I miss the deprecated l() a lot. I am trying to construct the Drupal 8 equivalent of:

l(t('mylink'), 'admin/structure/types');

This call generates this HTML:

'<a href="/admin/structure/types">mylink</a>'

I want to know how to produce the same HTML (i.e. a string) using the Link class.

Please understand that I am not looking asking how to render the link. I need the string for other purposes than rendering. I fully aware of that usually, one wants to render the link. If that is what you want to do, you should look at the accepted answer to this question: How do I create a link?.

I am trying to generate an HTML link to'admin/structure/types'. But will appreciate an answer that explains how to do this for any valid internal path.

I've looked at a lot of examples, a most of the them end up saying one should use Link::fromTextAndUrl in some construct like this - without explaining how to get $routename from the path.:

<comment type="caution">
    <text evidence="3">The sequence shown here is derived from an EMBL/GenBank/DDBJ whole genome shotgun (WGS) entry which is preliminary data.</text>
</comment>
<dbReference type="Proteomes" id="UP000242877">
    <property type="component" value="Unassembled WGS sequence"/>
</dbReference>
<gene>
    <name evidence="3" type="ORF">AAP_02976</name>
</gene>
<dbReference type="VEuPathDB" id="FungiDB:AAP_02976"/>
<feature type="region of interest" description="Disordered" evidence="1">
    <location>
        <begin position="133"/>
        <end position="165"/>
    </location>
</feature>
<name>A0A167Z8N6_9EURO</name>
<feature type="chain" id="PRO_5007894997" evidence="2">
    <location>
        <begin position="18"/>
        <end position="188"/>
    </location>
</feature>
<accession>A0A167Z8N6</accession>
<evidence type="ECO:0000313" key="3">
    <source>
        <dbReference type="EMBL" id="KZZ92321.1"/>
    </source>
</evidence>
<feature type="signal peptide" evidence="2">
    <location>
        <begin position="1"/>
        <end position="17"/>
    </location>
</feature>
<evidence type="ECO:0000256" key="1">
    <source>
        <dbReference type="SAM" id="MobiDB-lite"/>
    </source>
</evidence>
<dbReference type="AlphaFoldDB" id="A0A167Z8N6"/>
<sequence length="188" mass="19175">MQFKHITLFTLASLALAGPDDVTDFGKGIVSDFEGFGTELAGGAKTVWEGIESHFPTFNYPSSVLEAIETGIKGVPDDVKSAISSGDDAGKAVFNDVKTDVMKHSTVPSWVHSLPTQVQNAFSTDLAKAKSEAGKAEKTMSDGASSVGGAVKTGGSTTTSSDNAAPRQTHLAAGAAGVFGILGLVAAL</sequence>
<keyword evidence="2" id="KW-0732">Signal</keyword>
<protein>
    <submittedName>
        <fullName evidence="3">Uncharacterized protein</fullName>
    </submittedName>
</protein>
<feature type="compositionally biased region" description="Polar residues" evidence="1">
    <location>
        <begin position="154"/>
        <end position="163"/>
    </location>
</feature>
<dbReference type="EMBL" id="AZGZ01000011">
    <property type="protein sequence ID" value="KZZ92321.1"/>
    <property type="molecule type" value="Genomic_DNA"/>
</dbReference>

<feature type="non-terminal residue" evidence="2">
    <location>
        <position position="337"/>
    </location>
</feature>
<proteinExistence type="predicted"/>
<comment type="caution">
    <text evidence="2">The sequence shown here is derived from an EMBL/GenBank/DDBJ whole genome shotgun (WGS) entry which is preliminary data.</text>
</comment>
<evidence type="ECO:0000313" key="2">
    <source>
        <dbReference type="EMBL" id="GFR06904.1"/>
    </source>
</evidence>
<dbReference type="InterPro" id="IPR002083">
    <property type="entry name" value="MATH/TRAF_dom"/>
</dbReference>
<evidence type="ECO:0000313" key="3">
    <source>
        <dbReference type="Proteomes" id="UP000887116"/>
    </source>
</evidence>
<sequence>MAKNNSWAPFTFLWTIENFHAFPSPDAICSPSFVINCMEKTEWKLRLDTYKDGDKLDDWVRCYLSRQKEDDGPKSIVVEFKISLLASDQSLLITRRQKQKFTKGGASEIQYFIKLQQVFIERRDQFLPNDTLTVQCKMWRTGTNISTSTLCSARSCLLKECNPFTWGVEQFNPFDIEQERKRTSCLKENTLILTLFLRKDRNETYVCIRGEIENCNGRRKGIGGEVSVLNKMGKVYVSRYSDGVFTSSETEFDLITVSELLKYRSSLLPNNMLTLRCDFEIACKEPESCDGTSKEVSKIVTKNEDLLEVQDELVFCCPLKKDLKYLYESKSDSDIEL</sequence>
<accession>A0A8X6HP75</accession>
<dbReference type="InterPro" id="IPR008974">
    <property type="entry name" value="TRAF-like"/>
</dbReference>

Link::fromTextAndUrl(t('mylink'), Url::fromRoute($routeName));

However, by searching (as suggested by Jaypan) I was able to determine that the routename for this path was 'entity.node_type.collection'. This works as one would expect:

  $url = Url::fromRoute('entity.node_type.collection');
  $url_string = $url->toString();

I.e.: $url_string is now 'admin/structure/types'.

So I proceed to build a link object

$link = Link::fromTextAndUrl(t('mylink'), Url::fromRoute('entity.node_type.collection'));

Now: How to get an HTML string?

No Sssweat suggests:

$url = Url::fromRoute('book.admin');
$link_thingy = Link::fromTextAndUrl(t('mylink'), $url)->toString();

This step just make $link_thingy into an object. Close, but no cigar.

In an updated version of his answer, Jaypan says that treating this object like a string - example: